May God bless you a thousand times.

  8. Vindicated Man said:

    As someone who’s been hopelessly agnostic for decades, I now feel I’m ready to rethink this aspect of my life, but that’s a different story. What His Holiness did is a prime example of honesty, integrity, and superior principles. He’s an amazing man, and I will envy every Catholic for having such a wonderful leader, who is just simply brave, unlike many others. He is a man who can speak the truth.

  9. Mabuballah said:

    Bravo! Great news here. Finally we have a western leader who calls out evil for what it is — and his analogy to an open and festering wound is spot on. Goodness is irrefutable reproach to evil at all times and places.
    Anyone who complains about stirring up the pot should remember that Christ never failed to call out evil. He came to shine a light in the darkness with which such monstrous evil surrounds itself, and any Christian worthy of the name should do the same. The rest of western leadership could benefit by Pope Francis’ example.

  10. Sokimag said:

    God bless Pope Francis. A great man! We, Armenians, should try to get closer with Vatican, because Vatican is our true friend and ally. Armenian apostolic church should get closer to Roman Catholic Church and have better relations.

    • State-Of-Emergency said:

      The great chasm between east and west will never allow for such closeness, If nothing else, Russia will not allow it. Russia in general and Putin in particular are still upset over the Catholic Church’s role in the toppling of the USSR.

  11. Berj Kalamkarian M.D. said:

    Never in my life imagined this moment from the mouth of holy pope the head of the Catholic Church and Vatican without fear calling the atrocities of 1915 from the culprit of St Peter Cathedral to repeat the so much FEARED word by many mighty nations THE FIRST GENOCIDE OF THE 20th CENTURY. And the Armenian Badarak and HOUZICH DERVOGHORMYAN. This was historic and great thanks to the Armenian Catholic Badriark for helping facilitate this event with our two Holy Cathilicoses Karekin the Second and Aram the First. May this event help keep the bilateral communications and understanding and mutual respect for ever.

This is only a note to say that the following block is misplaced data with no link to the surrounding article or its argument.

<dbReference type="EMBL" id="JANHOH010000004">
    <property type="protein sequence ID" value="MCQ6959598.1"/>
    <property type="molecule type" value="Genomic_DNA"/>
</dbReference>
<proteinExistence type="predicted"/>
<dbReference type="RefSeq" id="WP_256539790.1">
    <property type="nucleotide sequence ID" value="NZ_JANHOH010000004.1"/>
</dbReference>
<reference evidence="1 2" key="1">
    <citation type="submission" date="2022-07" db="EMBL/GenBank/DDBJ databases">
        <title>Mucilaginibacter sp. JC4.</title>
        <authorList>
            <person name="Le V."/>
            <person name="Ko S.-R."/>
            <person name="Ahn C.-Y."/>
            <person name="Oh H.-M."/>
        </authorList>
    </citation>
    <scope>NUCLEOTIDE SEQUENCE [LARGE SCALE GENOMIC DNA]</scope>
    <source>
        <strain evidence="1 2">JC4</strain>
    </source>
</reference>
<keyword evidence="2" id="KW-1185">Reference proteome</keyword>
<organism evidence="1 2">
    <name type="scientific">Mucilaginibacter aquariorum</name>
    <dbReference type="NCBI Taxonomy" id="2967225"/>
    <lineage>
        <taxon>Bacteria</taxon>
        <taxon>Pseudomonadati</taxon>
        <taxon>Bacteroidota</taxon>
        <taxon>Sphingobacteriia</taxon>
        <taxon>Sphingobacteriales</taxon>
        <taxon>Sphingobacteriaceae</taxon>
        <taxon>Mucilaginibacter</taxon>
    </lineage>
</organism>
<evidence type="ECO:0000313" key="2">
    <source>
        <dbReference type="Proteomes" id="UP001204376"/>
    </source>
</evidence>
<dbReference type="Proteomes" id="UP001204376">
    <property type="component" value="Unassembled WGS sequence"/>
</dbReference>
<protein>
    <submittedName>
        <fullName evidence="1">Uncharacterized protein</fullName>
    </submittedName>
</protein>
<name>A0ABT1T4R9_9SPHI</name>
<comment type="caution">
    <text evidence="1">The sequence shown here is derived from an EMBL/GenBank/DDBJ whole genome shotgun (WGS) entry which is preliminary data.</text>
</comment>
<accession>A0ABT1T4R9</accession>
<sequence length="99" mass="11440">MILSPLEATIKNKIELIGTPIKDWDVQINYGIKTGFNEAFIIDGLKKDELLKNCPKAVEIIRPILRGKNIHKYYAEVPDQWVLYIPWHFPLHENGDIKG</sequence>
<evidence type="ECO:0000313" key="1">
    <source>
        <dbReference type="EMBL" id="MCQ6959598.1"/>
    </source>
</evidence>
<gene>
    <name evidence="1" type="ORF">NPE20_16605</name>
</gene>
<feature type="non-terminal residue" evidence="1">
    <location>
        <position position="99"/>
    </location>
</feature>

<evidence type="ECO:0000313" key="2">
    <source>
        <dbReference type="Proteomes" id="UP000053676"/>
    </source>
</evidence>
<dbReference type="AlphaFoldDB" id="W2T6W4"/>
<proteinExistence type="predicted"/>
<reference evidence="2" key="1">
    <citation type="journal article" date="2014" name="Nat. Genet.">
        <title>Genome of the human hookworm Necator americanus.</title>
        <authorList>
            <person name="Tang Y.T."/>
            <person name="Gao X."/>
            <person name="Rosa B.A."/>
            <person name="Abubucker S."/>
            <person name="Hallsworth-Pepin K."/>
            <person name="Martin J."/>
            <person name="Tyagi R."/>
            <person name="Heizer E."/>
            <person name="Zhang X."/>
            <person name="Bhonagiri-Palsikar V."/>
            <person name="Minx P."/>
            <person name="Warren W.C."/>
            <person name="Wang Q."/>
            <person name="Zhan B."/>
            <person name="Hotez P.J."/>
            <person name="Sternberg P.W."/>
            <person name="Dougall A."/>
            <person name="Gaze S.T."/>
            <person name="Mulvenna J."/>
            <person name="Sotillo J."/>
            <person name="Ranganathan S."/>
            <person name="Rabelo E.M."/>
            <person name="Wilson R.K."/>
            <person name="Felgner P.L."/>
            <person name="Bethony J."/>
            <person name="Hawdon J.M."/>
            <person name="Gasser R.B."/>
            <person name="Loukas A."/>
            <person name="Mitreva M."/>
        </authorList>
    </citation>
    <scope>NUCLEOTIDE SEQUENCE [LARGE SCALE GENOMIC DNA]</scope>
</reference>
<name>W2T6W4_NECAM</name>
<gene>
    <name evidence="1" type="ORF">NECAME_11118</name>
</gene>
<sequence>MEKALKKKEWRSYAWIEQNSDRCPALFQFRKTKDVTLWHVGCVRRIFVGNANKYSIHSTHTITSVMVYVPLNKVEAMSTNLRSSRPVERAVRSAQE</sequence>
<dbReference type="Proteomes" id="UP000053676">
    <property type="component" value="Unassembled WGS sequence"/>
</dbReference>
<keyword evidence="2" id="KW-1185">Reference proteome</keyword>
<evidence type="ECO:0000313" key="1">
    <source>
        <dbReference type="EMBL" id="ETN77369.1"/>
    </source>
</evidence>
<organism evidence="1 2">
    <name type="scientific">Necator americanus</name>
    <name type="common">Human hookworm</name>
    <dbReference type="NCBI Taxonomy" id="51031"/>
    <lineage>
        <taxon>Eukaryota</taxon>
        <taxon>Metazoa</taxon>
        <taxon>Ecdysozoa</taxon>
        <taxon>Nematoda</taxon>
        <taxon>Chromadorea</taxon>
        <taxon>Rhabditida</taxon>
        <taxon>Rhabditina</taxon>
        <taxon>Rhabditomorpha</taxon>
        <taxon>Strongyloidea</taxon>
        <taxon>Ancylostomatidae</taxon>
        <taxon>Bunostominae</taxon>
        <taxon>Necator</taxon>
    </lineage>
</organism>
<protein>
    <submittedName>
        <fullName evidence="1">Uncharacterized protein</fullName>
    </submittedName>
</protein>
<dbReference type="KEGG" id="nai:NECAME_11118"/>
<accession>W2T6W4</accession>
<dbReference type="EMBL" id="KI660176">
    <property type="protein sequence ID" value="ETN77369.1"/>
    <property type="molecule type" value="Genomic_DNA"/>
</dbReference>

• State-Of-Emergency said:

      It was already done back in 2001. In fact, Pope Francis merely read the declaration aloud. It did not have much effect back then, I doubt it’ll have much effect now. Political heavy weights such as the US, EU, UN and NATO are the real catalysts for effective change. Without their weight, business will go on as usual.

      • John Keusseyan said:

        Dear SOE why are you trying to belittle this man’s great accomplishment? What is your problem? Is it too hard for you to say thank you? We all know what he said and how he said it. Just appreciate the fact that he said it. Instead of “havgitin mechen maz me pnderer”. Get a life and be happy instead of making stupid comments.

        • State-Of-Emergency said:

          Don’t be so desperate. Yes, we appreciate it, but the fact remains that we are searching externally for something that should be resolved internally. The lessons of the past don’t seem to faze us. Our exuberant reaction merely demonstrates to the world how weak and desperate we have become. Instead of euphoria, we should be asking these same people why it took so long for them to recognize the obvious? From your comment, it’s clear that you’re ready to accept anything out of sheer desperation.

        • State-Of-Emergency said:

          Besides, instead of slinging crass comments, why don’t you reread my post. I merely tried to stress the fact that this was not the first time something like came out of the Vatican. The original writer may not have been aware that Pope John Paul II had declared it as genocide back in 2001. Unbearable!!

          • John Keusseyan said:

            Why don’t you reread my post? Obviously you have problem reading. If you are so proud of your comments, why hide behind an assumed name SOE?

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  16. Nick Papadopoulos said:

    Thank you Pope Francis for your courageous stand . I have both Greek and Armenian Blood .
    God bless you richly.